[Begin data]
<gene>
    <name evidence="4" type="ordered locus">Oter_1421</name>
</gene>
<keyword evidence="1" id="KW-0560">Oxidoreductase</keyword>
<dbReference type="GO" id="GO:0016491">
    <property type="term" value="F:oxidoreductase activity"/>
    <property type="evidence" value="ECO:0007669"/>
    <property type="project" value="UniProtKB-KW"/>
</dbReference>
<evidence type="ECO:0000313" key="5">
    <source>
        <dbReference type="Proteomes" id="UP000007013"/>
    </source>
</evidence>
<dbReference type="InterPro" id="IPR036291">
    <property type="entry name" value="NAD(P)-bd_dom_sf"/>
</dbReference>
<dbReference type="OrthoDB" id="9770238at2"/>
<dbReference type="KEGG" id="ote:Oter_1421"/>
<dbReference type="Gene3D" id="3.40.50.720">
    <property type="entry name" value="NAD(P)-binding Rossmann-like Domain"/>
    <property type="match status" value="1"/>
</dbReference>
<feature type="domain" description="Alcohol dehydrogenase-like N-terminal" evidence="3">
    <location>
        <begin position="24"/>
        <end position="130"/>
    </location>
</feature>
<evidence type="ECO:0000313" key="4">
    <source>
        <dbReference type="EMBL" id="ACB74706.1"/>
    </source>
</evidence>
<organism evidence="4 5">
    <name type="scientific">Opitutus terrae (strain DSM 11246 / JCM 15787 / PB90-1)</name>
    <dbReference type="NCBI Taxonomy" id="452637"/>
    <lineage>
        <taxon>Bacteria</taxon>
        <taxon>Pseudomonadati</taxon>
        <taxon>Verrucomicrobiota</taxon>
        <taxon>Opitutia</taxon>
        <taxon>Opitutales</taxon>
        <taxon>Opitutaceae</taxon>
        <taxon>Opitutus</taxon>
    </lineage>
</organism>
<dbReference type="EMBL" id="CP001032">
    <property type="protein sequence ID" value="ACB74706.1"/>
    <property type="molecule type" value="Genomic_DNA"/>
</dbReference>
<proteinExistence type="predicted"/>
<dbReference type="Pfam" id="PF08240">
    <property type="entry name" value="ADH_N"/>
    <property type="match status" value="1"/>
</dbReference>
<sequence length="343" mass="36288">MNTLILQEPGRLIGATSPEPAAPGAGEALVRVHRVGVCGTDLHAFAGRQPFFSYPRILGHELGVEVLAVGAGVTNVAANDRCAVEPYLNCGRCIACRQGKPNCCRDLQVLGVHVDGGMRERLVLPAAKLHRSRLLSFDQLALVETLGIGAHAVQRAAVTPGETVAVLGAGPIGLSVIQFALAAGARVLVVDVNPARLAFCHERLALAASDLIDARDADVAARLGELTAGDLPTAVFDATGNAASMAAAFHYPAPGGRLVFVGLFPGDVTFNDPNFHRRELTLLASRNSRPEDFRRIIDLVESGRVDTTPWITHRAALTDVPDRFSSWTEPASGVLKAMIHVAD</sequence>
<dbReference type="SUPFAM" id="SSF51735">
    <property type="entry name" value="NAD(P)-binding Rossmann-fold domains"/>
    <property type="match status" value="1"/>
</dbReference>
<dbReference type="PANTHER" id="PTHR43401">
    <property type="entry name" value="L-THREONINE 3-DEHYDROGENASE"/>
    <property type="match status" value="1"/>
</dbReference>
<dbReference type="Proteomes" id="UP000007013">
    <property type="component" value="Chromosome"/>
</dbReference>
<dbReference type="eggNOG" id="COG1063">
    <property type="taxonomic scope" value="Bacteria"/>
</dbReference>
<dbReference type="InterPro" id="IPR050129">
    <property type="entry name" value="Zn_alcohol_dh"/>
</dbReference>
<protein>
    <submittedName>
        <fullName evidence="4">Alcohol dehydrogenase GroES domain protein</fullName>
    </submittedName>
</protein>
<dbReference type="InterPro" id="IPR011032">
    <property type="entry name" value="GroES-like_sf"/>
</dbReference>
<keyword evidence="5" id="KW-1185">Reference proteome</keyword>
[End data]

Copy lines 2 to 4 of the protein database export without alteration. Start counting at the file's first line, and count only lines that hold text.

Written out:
    <name evidence="4" type="ordered locus">Oter_1421</name>
</gene>
<keyword evidence="1" id="KW-0560">Oxidoreductase</keyword>